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Discussion in 'Microphones (live or studio)' started by FifthCircle, Jan 9, 2005.

  • AT5047

    The New AT5047 Premier Studio Microphone Purity Transformed

  1. BigRay

    BigRay Guest

    My Name is Teddy Ray Bullard, and I am currently living in Heidelberg, Germany. Stationed with the US Army here.

    I began my love of music at age 12 when my grandfather , who was the frontman for a Southern Gospel group in NC (where I am from)decided he would capitalize on my unusually low voice and recruit me as the "Token Bass" in his group, The Glory Bound quartet.. After a concert one evening at a church in Gaffney, SC, a music minister that was sitting in the congregation came up to me and said that "he would love to have me in his Choir"(his church was a "Big" Baptist church in Tabor City, NC and the choir there sang Handel, Poulenc, and Verdi, instead of Gaither , Carter Family, and Stanley Brothers. :) )so..thus began my love affair with classical music. I graduated from Choir peon to Choir soloist, to eventually climbing up the ranks of All County, ALl region, and All State Choir in high school, To eventually singing with professional madrigal groups, oratorio groups, Opera Choirs......By this point I knew that God really blessed me with a rare voice and that I should pursue it as means to support myself and Glorify him. So I began looking for other singing opportunities, and also did Voice Overs on the side. I had a remarkable voice teacher who really brought the best out of me and really believed in my gift...During this time I also did professional Summer Stock theatre, and kept doing the Southern Gospel gig too(my roots!)...well...

    Eventually my travels with singing and hanging out with theatre folks, and other musicians helped bring me to some pretty dark habits. I got wrapped up in drinking and drugs and promiscuity with women,,...I turned my back on the Church, and really spun out of control for 5 years or so...went to several rehab centers, detoxes.....One Christmas morning I realized as I was in withdrawals from a pill addiction that I picked up along the way,,,that I needed to get back on the right track and find some focus. The very next week I was on a plane to Fort Benning, GA for bootcamp and the US Army Infantry school(my chosen career in the Army!:) )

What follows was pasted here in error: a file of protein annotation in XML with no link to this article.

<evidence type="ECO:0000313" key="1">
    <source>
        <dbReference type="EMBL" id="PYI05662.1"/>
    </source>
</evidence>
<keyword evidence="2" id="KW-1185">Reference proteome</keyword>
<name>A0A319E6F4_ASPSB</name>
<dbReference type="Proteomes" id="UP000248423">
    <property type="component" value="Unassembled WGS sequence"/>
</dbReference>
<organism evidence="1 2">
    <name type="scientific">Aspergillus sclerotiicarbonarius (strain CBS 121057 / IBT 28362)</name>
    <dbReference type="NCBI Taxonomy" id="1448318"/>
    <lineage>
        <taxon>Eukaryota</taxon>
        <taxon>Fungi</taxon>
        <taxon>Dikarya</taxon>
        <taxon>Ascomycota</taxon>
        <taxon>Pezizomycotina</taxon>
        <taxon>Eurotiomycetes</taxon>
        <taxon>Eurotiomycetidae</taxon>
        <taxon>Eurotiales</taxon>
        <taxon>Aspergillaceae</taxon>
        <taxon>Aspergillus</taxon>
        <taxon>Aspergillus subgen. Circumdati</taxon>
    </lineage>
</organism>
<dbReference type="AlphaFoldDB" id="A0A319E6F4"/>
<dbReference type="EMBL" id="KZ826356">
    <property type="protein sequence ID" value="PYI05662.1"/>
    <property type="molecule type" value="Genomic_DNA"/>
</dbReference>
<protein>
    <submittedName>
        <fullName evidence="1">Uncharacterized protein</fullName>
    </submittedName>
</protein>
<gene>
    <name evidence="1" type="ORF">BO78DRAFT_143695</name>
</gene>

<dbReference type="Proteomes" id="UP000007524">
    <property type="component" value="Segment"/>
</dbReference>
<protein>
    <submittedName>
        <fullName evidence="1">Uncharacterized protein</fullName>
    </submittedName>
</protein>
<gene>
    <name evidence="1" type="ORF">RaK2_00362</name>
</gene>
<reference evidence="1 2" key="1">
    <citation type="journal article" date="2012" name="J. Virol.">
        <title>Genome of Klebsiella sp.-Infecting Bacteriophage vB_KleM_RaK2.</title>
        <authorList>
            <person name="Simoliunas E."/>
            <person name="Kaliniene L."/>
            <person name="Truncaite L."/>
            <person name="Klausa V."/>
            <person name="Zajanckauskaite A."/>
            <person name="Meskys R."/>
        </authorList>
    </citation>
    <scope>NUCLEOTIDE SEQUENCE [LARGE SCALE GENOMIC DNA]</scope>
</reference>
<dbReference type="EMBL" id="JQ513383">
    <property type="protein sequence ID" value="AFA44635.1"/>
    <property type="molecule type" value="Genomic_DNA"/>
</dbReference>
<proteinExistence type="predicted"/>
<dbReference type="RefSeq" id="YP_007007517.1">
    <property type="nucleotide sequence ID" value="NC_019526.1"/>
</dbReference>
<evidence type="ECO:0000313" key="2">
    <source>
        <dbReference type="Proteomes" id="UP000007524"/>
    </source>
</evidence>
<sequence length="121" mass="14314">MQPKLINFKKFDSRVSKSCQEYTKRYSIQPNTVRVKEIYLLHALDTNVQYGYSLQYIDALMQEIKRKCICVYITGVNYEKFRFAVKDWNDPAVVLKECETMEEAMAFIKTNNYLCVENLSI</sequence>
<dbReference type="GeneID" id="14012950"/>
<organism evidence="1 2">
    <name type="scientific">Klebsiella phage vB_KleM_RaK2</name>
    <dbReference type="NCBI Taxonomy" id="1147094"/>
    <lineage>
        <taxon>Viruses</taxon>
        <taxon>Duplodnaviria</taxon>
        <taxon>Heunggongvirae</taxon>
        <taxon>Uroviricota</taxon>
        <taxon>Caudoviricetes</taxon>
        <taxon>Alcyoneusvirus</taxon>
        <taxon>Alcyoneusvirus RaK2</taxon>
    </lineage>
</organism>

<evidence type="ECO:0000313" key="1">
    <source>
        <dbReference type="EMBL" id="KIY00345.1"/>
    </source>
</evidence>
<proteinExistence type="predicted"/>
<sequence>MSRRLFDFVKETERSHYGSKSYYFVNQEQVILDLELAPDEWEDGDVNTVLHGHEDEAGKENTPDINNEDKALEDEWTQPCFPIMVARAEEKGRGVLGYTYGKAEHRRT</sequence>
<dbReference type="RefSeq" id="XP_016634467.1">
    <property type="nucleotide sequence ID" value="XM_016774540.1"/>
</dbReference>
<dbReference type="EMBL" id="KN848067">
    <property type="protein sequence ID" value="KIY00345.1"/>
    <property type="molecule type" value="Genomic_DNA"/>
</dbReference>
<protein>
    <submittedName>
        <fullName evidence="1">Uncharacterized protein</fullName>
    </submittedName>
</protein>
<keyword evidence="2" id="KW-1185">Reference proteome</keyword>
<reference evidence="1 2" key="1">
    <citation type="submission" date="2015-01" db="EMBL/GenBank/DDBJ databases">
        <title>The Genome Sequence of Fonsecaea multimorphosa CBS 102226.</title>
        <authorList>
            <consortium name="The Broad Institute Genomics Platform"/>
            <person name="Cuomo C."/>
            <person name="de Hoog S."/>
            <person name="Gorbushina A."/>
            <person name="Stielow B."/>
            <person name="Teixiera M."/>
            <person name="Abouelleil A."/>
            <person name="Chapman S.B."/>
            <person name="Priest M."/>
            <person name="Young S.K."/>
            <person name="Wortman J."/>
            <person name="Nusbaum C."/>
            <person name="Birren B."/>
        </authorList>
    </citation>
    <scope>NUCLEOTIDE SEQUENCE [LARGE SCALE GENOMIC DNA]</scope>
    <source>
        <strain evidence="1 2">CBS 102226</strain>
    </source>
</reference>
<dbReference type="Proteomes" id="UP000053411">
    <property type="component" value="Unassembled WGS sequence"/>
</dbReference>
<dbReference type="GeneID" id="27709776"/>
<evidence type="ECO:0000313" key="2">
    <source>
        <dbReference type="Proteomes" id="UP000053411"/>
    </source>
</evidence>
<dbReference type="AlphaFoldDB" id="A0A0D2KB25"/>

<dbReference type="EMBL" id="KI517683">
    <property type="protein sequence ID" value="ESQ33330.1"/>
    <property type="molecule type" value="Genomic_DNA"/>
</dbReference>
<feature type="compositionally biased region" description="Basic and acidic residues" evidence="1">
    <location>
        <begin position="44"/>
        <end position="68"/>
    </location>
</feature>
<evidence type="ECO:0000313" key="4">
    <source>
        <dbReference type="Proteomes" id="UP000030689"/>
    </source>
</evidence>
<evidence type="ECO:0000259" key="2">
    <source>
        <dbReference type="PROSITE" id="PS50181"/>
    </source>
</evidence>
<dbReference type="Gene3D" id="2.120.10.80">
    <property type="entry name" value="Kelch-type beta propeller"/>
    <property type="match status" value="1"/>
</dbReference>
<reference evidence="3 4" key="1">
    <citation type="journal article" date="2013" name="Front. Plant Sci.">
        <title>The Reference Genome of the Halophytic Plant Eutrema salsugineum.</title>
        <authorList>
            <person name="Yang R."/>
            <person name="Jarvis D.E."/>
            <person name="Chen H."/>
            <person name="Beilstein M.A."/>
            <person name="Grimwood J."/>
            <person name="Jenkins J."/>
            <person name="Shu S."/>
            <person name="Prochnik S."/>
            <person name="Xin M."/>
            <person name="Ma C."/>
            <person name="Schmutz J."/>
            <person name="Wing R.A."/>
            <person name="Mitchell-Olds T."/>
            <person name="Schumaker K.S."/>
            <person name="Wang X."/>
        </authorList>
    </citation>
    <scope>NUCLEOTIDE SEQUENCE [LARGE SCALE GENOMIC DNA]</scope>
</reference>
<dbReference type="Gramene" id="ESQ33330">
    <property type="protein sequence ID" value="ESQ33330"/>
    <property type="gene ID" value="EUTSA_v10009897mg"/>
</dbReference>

One day during basic training , a drill seargent announced that those of us that had chosen Hawaii as our first assignment would have to choose somewhere else because Hawaii was too crowded with recruits(wonder why??) ... I was given the option of either 1.)Texas 2.) Germany...Of course I chose Germany (logical choice)...Well, upon arriving to my duty station there and within the first week of inprocessing...I was told that upon completion of inprocessing, that I would be deploying to Norway for a Training Exercise..then going straight to Afghanistan....Ok...Well, spent 13 months in Afghan...came back, had 2 months down time,,...then off to Iraq for the War!!!Afghan wasnt so bad but Iraq was the Most godforsaken horrible place I have ever seen..I saw my friends die around me and had to take lives...Something that is really hard to rationalize, no matter why or how you do it...One day in particular as my Platoon Seargent(a really good friend of mine) and I were in a convoy to pick up chow and some other supplies for the brigade...The Convoy came under Mortar fire, we all dismounted and took up positions behind the vehicles. Well, I was about 50 feet away from my friend and watched in horror as he took a direct hit from an RPG shot and literally disentigrated like a ripe watermelon....that image shook me to the core of my foundation..and as I was at the makeshift funeral service for him back at the camp...I decided I would never EVER do that again...

    Spent 14 months there and came back to Germany. One day as I was sitting in the Dentists office, I saw an ad on AFN(Armed Forces Network) that said that the US Army, Europe Soldiers Chorus was looking for a bass vocalist....DING!! I went there right after work that day, sang for them, and have been stationed with them ever since...In the time here I have rediscovered my love for music, my voice, and also have picked up a real passion for location classical recording and a real interest in mastering as well. I get out of the Army in about 7 months, and hope that some location recording outfit will hire me. :) (so if you are reading and want to hire a dedicated VET with a music degree and who works hard and loves music...pm me :p ) Ive been adding gear gradually to my setup and managed to pick up a job recording in the main cathedral here in Heidelberg, as well as doing Kantor Duties at another Church in town.